Any trusted lower-funnel types comparison sites, influencers, media, and communities that B2B buyers are going to for reviews, recommendations, and information are going to be the first stop for most.  There are also performance-type partners that are lower funnel and can support paid media, such as SEM or paid social.  Beyond that, there are many niche sites. Based on what you’re trying to accomplish with your program, there may be a lot of opportunities to work with partners whose audience is at different stages of the purchasing funnel, such as interest or even awareness.

Q: We’ve brought on a lot of new partners but we’re struggling to get them active. What should we be doing?

First, you need to make sure that you have all of the proper resources and assets your partners need to be successful. In addition, your partners may need more hand-holding and support, so create a prioritized list of top opportunities, audit their sites and content, and try to set up some time to speak with each. They may be overwhelmed with getting started, distracted with many other priorities, or just not incentivized enough. Do your research, build the relationship, and have open and honest conversations about what would help make it easier and more attractive to get started.

Q: We want to do regular audits for active partners to optimize their performance but don’t exactly know what to focus on. Can you give us a breakdown of what to look for?

Incentives for both the partners and the end user are good places to start. Know that partners and the end user are likely looking at and working with competitors so do a deep dive to make sure what you’re offering is competitive. Next, think about how you can increase conversion so look at whether the content, landing pages, and user experience are optimal across top partners. Lastly, just spend a bit more time on your top partner’s sites, and try to find opportunities where your brand can easily be slotted into existing content. Promotion of your brand can be a lot of work so do the leg-work as much as you can to help make it as simple as possible for publishers.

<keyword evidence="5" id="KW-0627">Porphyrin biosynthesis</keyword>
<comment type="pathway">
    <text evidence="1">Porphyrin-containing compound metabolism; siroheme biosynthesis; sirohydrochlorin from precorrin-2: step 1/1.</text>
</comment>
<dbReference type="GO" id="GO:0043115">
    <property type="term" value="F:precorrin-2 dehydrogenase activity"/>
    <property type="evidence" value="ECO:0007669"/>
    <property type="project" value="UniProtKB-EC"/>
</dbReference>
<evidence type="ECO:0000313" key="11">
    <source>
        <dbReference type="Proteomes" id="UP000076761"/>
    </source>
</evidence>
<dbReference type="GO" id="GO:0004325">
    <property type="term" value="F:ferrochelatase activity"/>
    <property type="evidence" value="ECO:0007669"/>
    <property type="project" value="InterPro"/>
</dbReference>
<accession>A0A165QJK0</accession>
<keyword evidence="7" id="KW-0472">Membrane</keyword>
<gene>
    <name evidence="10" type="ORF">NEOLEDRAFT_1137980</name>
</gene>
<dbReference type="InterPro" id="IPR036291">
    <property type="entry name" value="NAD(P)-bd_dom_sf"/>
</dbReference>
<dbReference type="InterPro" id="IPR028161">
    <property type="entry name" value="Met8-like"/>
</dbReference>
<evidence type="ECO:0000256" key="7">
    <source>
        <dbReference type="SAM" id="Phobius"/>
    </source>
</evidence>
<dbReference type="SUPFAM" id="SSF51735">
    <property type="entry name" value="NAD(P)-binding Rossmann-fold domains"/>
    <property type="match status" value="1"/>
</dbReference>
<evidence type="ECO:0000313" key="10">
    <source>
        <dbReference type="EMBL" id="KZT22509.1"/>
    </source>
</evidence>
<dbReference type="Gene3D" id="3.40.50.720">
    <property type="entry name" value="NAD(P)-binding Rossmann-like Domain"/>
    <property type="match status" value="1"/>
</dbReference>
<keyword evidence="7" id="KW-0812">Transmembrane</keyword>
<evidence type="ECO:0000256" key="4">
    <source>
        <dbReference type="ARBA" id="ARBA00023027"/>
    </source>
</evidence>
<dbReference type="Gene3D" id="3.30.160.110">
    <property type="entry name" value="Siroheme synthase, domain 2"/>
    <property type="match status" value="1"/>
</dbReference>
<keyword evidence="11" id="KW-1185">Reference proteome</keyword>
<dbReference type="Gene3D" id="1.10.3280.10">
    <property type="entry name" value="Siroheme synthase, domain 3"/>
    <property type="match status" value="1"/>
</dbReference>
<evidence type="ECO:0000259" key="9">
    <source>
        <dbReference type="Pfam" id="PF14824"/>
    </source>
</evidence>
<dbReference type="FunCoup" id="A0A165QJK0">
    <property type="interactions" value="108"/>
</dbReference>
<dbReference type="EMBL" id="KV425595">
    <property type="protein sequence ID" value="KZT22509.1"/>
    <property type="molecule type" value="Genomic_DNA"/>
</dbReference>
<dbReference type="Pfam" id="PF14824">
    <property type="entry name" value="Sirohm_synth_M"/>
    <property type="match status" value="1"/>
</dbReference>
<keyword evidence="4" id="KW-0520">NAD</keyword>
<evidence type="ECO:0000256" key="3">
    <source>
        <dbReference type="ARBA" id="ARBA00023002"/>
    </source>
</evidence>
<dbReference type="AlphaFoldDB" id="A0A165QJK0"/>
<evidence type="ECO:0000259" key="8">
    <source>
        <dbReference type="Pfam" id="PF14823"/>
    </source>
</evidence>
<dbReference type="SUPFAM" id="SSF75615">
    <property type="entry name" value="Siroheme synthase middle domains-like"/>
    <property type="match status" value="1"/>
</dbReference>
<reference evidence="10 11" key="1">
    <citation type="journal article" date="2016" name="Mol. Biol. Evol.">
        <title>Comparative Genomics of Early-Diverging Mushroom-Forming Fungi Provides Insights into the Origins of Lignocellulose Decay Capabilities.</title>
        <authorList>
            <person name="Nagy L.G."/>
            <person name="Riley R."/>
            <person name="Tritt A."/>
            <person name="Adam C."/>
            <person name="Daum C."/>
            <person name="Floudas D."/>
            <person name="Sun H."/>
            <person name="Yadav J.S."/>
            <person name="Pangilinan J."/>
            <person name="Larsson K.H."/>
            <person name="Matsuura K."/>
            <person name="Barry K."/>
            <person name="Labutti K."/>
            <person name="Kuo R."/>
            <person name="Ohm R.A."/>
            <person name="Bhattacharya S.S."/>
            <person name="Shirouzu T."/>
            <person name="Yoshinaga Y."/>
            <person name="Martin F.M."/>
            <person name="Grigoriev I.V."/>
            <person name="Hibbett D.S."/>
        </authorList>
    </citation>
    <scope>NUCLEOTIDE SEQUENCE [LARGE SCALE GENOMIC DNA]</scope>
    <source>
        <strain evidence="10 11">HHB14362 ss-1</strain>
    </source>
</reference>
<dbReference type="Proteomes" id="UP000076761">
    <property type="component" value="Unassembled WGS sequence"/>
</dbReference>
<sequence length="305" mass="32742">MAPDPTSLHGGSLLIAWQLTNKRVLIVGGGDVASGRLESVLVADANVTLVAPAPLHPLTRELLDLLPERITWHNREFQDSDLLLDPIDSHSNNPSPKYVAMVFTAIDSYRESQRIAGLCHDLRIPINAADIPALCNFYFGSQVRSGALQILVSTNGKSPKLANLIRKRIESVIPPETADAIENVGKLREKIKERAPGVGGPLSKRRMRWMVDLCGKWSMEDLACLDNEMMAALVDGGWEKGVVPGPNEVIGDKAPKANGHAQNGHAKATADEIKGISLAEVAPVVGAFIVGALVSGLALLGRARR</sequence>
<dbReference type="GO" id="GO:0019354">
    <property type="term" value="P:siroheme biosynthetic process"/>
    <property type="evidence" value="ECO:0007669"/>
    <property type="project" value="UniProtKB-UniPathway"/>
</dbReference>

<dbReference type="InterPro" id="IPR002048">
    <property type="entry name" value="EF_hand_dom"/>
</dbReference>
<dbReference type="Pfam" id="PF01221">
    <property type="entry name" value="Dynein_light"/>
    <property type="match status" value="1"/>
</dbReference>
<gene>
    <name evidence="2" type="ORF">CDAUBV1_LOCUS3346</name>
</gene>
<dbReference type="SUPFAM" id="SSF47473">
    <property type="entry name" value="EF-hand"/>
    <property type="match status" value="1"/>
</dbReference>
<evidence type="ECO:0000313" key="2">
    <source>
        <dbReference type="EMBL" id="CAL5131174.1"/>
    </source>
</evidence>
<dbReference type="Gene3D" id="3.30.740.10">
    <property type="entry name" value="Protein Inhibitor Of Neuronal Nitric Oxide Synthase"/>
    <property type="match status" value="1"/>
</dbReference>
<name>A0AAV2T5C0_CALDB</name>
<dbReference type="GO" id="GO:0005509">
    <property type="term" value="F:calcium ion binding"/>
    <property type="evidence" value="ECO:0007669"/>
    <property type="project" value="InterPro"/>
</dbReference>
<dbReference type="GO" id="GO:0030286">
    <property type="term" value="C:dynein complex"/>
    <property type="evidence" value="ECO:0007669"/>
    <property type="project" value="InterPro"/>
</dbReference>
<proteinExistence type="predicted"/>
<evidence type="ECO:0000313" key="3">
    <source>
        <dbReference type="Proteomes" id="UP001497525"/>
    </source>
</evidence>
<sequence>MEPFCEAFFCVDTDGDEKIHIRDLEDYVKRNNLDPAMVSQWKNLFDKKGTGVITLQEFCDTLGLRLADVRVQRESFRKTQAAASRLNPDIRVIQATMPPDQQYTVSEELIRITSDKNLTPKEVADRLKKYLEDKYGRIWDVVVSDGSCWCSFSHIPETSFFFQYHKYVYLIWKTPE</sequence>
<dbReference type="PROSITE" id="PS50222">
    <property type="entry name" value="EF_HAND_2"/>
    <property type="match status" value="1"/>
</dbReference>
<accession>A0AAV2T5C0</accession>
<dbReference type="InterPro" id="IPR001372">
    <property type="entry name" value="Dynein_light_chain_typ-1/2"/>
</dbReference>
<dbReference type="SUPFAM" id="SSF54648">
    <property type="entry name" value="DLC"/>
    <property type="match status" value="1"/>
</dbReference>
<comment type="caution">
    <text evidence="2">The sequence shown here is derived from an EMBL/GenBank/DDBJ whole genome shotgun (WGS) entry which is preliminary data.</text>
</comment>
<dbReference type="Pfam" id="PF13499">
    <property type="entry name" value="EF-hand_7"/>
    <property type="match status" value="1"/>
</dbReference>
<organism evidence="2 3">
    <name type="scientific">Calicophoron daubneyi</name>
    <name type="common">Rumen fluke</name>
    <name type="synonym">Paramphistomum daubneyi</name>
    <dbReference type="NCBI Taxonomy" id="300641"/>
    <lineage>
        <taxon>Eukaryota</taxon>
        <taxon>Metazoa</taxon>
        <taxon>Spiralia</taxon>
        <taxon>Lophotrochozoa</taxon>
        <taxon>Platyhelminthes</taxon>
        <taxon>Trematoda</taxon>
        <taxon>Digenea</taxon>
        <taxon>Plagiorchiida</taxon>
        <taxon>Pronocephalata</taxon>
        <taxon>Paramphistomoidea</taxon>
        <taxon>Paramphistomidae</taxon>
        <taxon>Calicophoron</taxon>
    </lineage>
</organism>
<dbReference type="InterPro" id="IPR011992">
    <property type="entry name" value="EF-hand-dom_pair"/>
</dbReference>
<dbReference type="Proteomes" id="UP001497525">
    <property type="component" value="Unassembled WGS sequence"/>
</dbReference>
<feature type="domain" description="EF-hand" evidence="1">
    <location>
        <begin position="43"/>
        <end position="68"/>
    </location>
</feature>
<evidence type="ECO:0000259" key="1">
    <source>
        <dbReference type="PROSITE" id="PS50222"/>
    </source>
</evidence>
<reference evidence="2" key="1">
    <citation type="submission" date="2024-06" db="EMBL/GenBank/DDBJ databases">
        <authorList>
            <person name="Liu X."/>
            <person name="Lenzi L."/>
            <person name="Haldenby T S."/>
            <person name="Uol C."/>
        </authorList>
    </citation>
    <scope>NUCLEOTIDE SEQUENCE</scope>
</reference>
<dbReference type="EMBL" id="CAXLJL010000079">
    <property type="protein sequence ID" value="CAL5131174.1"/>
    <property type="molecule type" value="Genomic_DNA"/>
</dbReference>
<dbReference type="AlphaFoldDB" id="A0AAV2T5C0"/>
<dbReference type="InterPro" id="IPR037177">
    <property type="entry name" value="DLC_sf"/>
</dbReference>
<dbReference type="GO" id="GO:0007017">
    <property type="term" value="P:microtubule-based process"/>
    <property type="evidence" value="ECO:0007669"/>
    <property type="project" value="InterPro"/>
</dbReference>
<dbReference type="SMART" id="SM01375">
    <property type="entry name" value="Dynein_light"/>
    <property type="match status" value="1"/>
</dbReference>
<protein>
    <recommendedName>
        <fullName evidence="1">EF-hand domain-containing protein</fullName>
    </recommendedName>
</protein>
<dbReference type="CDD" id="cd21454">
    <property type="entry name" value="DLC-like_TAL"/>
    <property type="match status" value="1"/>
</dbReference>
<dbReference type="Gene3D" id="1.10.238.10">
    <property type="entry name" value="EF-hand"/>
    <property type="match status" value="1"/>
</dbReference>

Q: We already have an affiliate program and performance has been lackluster. What’s the next step?

The easiest way to assess the potential of the program is to get a new perspective and be open to feedback. Many professionals, consultants, and agencies have years of experience working with organizations like yours. They also have large networks of relationships with partners and affiliate platforms and have been faced with stagnant or underperforming programs many times. You may never have thought of bringing in support, but consider bringing in someone to do a full consultation, with a comprehensive audit and corresponding recommendations for improvement.  Sometimes you’re an affiliate manager working alone and needing the exposure to new ideas, and other times you need a 3rd party to come and validate some of the budget, resources, and flexibility that you have been trying to get sign-off for over the years.

Wrap Up

As you move forward, remember that teamwork is key in this digital era. As B2B marketing keeps changing, it’s crucial to embrace new strategies for lasting success. By staying informed and forming smart partnerships, you set your business up to not just keep up but to lead.

We hope the insights shared have been helpful for both experienced marketers trying something new and business owners looking to benefit from affiliate partnerships. However, if you’re looking for a more in-depth look into B2B affiliate marketing, be sure to download our B2B Affiliate Playbook. In this playbook, you’ll get a breakdown of conversion paths & tracking, recommended tools & CRMs, specific publisher types you should look for, and more!

Still have questions? Here, at AIM, we have a specialized B2B team that can help. Contact an expert today!
Jason Lilien

Jason Lilien

Jason brings 15+ years of diverse marketing experience to the team.  As a strategic and data-driven marketer, Jason has managed all digital and performance-based channels; as well as lead global teams across offline partner programs, PR, and experiential event marketing.